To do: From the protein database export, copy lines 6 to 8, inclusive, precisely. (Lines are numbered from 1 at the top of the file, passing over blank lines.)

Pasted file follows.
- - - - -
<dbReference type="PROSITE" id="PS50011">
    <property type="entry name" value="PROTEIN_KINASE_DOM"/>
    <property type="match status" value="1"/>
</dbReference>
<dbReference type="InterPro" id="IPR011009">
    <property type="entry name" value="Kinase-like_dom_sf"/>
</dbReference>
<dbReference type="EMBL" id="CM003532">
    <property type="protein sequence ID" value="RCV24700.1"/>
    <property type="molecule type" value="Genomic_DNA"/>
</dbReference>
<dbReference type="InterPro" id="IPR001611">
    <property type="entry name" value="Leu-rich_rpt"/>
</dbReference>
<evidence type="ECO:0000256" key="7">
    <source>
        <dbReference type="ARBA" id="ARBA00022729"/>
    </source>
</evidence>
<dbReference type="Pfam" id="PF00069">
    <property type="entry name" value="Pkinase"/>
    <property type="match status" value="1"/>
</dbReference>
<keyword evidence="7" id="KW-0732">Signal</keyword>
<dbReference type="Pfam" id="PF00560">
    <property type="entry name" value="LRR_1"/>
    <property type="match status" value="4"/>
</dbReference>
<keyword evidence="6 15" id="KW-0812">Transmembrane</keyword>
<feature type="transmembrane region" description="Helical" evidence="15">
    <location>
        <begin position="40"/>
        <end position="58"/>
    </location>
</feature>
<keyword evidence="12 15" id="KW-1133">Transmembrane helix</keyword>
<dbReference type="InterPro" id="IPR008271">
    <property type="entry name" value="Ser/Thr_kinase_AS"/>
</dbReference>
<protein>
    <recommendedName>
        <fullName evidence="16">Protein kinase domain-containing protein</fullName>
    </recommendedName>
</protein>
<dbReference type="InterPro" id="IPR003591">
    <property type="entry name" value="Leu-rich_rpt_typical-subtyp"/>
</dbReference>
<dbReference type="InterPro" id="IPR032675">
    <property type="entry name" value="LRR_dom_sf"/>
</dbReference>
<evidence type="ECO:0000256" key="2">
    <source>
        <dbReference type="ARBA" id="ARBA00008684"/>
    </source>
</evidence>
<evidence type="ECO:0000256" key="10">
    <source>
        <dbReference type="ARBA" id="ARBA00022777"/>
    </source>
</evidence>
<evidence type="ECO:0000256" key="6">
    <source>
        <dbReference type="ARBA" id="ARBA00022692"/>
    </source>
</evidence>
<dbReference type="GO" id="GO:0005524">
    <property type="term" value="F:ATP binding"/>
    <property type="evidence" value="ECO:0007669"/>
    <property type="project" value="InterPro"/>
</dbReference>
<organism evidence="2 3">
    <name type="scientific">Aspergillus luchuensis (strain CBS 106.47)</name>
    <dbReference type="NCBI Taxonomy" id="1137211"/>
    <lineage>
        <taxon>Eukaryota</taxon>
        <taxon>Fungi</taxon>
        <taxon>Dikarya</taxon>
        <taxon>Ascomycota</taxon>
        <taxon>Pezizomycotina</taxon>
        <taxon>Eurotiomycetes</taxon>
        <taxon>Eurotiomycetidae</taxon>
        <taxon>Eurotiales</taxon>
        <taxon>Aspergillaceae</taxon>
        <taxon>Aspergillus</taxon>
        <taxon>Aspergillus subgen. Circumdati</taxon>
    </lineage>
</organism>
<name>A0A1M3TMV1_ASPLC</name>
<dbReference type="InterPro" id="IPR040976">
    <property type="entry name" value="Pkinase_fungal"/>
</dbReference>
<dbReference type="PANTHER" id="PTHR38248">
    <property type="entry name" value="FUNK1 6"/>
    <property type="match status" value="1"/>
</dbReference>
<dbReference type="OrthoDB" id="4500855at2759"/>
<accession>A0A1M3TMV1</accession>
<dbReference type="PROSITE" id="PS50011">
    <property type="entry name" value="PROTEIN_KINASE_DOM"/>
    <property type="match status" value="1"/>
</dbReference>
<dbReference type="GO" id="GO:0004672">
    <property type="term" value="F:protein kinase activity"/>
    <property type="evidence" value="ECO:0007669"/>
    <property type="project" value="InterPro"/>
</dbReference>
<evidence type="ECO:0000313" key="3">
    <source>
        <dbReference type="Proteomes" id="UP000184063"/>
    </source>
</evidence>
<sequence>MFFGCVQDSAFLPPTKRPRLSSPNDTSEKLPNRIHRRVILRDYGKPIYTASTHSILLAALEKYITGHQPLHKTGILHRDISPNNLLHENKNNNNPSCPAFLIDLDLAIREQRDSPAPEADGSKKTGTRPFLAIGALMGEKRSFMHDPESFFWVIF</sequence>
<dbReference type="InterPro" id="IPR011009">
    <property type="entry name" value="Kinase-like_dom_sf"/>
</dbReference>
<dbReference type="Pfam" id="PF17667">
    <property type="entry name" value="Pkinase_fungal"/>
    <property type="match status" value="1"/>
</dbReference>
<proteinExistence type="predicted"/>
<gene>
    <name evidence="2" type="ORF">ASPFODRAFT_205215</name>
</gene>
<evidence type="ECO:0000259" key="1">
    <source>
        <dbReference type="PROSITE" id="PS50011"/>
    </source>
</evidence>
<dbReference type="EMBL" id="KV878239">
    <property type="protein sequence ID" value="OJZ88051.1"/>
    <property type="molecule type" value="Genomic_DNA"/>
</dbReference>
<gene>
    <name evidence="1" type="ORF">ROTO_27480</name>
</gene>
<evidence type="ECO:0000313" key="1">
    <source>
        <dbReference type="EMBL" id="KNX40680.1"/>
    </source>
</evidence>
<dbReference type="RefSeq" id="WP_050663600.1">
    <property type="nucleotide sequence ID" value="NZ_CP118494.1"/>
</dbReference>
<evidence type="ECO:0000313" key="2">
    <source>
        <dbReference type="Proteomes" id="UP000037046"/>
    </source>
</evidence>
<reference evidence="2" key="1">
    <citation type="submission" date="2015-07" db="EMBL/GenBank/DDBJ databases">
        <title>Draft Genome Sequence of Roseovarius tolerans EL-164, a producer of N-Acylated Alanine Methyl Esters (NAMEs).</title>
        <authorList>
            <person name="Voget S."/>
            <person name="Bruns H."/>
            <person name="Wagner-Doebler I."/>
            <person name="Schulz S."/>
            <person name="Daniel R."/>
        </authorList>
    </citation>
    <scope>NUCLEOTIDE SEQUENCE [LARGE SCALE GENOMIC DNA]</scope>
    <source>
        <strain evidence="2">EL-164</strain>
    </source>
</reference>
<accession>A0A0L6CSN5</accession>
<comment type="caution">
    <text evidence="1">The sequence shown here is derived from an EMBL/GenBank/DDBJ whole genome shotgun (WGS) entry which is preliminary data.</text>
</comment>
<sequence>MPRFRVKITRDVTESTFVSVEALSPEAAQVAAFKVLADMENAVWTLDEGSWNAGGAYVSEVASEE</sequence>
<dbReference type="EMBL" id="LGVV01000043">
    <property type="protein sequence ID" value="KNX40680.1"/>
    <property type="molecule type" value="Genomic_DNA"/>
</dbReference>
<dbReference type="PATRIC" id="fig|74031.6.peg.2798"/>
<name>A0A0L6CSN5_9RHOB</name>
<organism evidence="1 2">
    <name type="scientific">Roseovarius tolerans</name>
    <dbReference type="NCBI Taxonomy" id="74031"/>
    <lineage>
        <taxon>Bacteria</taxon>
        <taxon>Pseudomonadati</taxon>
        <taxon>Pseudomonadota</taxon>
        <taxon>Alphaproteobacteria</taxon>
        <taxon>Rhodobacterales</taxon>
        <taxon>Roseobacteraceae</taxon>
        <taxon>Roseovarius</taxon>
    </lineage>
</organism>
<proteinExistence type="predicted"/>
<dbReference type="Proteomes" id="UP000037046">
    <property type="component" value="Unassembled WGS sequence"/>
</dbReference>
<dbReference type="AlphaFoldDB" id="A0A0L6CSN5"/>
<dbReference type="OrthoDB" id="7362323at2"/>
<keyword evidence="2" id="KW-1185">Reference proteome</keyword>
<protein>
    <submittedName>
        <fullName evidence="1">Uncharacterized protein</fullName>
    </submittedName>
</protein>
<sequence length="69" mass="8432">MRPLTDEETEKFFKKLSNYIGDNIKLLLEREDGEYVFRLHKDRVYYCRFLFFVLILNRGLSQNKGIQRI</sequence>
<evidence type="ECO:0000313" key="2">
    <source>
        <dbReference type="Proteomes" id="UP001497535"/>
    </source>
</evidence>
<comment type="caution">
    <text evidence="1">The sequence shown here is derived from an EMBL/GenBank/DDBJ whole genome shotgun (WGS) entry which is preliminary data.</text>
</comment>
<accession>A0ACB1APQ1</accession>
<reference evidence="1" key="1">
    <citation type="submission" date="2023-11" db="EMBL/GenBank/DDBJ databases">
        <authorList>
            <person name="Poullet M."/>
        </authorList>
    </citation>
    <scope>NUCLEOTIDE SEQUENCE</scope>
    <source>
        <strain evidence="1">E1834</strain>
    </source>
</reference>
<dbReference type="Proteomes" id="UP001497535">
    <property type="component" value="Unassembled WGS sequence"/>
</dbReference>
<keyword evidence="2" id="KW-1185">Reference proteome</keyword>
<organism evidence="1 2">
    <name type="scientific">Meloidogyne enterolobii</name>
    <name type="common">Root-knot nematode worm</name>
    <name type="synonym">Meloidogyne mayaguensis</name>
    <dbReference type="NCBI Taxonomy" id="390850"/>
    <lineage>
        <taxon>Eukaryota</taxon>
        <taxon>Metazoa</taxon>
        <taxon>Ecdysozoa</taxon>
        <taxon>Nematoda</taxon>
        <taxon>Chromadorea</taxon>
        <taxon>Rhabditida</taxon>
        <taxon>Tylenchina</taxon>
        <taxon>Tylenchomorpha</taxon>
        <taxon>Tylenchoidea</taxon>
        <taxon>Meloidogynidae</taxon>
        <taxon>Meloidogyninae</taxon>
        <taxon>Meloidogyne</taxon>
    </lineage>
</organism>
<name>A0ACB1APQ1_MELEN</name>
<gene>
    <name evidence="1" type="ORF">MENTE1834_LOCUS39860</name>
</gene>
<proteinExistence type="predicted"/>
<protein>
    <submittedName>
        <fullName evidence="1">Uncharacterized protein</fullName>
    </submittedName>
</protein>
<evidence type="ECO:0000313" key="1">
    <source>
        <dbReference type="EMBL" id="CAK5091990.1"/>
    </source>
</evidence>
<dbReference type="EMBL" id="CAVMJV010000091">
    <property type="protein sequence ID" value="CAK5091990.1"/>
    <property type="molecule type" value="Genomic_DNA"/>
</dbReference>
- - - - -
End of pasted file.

    <property type="entry name" value="Kinase-like_dom_sf"/>
</dbReference>
<dbReference type="EMBL" id="CM003532">